Raised on their family's Thoroughbred farm in Kentucky, Charlotte and Knox Bolling grow up steeped in the life cycles of the horses surrounding them. Despite their opposing natures, the connection between these two sisters is unbreakable, even when Charlotte abandons Four Corners Farm in favor of Manhattan. But a single day changes everything for Knox, and in order to confront the ways her sister defines her, she must leave the home she’s always known. A powerful story of love, duty and family, Losing Charlotte reminds us that there are some bonds that cannot be broken.
About the Author
Heather Clay is a graduate of Middlebury College and Columbia University’s School of the Arts. She has published short fiction in The New Yorker and written for Parenting. She lives in New York City with her husband and their two daughters. This is her first novel.
Praise for Losing Charlotte…
“Clay tenderly yet honestly navigates this family’s earth-shattering loss. . . . Beautifully composed.” —Elle
“What happens when the person closest to you is suddenly gone? This heart-wrenching story explores the bond between two sisters—one charmed and rebellious, the other a good girl—after a tragedy changes their family forever.” —Glamour
“A breathtaking novel about loss and healing. . . . Even the moment most likely to be played for tears . . . is done with a remarkably efficient realism; not until I finished reading those pages did I realize that I’d been holding my breath the whole time.” —Emily Freeman, Minneapolis Star-Tribune
“Clay’s writing style is dreamy, elliptical . . . she describes moments with beautiful precision and aptly relays the murky, battering numbness of grief. . . . Lovely.” —Entertainment Weekly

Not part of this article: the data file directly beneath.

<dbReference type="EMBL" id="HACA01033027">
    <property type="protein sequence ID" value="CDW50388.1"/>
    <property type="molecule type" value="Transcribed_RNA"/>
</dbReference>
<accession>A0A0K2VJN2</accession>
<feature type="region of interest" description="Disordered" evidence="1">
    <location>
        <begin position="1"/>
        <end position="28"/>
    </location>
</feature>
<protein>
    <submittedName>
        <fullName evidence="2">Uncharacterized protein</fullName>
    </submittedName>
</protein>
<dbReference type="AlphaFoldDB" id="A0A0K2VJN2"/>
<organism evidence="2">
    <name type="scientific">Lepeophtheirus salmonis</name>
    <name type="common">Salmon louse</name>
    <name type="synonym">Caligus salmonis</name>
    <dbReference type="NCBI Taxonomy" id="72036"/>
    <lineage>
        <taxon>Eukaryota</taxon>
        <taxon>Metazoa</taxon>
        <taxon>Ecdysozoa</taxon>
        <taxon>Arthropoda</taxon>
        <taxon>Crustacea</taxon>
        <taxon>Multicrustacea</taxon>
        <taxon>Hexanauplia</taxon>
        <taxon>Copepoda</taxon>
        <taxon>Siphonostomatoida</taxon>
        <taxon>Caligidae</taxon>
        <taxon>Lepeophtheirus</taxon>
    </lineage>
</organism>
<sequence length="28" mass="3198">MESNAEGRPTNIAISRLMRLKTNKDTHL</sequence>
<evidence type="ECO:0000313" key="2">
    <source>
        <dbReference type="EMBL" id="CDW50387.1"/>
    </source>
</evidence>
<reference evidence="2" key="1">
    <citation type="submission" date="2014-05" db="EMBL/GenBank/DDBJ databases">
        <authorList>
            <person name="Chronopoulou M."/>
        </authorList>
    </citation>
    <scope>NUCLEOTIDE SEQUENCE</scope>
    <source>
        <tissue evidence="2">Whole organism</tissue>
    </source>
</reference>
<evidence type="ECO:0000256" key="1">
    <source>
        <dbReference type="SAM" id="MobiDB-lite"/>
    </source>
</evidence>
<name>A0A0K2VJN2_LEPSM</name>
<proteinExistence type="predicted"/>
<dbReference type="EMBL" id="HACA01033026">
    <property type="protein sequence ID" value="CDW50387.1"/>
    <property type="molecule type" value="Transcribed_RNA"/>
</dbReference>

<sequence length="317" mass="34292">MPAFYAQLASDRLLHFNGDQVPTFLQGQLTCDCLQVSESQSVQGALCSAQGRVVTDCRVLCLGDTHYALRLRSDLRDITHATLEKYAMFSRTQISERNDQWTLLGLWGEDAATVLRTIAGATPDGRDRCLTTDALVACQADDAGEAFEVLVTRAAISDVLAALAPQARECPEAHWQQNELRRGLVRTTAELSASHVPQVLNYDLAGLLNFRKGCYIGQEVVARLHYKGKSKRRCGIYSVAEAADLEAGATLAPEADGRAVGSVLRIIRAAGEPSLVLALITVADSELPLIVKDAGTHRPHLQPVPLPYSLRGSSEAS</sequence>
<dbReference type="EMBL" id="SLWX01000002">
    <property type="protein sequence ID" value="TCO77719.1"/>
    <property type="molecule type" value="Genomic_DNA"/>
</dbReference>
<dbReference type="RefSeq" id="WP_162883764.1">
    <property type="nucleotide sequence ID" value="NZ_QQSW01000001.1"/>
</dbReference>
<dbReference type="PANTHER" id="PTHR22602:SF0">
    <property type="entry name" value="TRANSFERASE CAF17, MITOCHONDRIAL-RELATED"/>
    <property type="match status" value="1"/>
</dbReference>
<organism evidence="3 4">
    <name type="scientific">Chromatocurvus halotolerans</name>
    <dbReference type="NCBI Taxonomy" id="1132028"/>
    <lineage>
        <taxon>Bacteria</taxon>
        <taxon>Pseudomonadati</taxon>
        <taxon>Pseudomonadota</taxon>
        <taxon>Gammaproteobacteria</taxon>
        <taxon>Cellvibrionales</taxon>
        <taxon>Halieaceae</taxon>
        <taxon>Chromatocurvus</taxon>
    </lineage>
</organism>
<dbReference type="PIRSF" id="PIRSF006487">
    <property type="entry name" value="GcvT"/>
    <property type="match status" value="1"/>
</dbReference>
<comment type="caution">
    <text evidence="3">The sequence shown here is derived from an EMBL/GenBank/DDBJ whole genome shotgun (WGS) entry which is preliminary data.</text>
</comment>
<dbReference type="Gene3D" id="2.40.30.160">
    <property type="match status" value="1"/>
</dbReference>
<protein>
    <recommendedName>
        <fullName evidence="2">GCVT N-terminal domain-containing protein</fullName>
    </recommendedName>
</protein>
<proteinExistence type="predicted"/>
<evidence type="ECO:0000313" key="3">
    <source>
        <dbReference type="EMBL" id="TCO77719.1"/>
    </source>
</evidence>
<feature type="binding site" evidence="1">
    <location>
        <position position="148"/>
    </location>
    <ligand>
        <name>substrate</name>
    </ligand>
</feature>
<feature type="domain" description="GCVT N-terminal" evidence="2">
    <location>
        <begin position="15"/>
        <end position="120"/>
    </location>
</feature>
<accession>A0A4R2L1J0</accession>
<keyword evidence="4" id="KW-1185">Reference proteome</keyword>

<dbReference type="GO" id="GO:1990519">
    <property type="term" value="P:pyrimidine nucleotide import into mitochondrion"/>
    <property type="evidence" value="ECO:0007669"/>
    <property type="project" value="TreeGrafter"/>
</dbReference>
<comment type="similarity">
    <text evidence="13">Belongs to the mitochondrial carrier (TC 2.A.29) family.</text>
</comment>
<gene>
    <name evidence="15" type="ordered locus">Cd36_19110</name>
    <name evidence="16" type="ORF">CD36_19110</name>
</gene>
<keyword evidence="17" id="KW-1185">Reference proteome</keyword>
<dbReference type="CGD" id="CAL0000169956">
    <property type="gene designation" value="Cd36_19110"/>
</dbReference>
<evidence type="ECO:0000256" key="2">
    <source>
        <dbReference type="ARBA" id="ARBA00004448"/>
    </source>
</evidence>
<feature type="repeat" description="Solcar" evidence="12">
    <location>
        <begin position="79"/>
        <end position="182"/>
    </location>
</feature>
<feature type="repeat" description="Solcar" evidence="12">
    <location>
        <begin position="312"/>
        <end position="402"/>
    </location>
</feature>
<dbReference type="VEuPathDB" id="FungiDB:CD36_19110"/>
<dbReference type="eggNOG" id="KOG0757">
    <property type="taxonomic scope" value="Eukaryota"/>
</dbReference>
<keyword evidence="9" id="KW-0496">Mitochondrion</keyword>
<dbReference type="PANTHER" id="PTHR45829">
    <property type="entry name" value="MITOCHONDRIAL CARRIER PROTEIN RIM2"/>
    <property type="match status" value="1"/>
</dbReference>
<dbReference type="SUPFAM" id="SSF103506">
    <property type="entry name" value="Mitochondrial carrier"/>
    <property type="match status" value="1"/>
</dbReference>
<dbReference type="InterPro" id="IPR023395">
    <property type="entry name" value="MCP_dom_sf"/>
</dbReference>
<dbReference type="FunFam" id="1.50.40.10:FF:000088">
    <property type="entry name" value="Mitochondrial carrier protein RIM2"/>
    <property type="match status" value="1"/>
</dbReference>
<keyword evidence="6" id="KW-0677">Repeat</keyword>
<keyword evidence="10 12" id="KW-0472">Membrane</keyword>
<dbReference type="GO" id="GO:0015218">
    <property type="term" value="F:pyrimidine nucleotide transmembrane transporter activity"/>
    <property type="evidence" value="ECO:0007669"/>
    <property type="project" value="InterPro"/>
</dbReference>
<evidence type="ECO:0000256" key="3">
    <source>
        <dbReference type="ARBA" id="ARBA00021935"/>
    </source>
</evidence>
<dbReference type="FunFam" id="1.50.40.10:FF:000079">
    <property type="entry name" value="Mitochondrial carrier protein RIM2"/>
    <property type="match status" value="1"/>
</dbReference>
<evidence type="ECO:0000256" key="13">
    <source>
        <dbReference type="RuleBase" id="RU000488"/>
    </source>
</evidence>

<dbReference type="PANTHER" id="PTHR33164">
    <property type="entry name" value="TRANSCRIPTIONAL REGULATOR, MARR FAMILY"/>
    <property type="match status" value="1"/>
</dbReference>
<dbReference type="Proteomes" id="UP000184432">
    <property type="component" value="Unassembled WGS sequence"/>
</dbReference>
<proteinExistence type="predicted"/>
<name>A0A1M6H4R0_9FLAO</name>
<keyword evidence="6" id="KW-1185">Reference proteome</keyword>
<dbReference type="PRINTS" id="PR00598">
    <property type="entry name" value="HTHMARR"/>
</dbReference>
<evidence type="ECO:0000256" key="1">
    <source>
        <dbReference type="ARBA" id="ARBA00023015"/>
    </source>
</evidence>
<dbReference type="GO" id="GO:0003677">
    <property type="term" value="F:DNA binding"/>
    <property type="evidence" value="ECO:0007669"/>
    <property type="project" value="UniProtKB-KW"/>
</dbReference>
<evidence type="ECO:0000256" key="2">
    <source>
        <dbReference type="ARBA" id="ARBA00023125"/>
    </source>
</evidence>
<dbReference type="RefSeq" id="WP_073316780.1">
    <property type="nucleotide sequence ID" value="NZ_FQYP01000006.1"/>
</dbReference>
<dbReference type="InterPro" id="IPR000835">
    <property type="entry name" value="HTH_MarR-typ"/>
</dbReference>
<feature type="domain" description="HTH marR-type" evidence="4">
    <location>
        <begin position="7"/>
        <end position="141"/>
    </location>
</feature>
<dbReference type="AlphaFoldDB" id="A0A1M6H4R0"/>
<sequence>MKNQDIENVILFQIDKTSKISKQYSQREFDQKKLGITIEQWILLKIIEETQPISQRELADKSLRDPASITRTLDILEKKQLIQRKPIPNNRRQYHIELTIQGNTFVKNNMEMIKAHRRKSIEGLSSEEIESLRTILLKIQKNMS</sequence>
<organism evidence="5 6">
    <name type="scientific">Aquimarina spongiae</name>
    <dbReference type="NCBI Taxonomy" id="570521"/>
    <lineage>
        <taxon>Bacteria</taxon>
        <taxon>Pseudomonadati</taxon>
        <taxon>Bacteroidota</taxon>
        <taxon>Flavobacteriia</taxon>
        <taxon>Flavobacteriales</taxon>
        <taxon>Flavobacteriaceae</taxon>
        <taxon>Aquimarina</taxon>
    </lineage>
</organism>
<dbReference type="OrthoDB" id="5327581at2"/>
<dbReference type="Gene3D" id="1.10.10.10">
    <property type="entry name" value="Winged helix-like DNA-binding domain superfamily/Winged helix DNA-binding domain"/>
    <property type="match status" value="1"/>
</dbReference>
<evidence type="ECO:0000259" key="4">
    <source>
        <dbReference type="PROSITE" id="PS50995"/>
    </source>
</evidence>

“Friction between sisters has served as a plot staple since the dawn of the novel. . . . Handled properly, it provides a near-perfect occasion for exploring the societal and familial expectations placed on young women, as Heather Clay does in her introspective first novel. . . . Clay beautifully portrays the awkward dynamic of family gatherings. . . . Bold and confident.” —The New York Times Book Review
“Heather Clay is a graceful and assured new writer with a great gift for character: the people in her fiction are as complex, beautiful and real as they are in life. . . . A spellbinding first novel.” —Lauren Groff, author of Monsters of Templeton
“How far would you go for family? Clay’s heart-wrenching debut novel will spur you to wonder. . . .Clay’s characters are flawed yet fun, and her storytelling style is as endearing as an old friend’s.” —SELF magazine
“The family in this novel is so vividly imagined that I am still thinking of them: not as characters but as real people.” —Ann Packer, author of The Dive from Clausen’s Pier
“Sets up [a] situation with clarity and care, then works it through with subtlety.” —The Boston Globe
“Lovingly observed. Clay knows how to craft a realistic plot and characters who, under pressure, change in believable ways.” —The Columbus Dispatch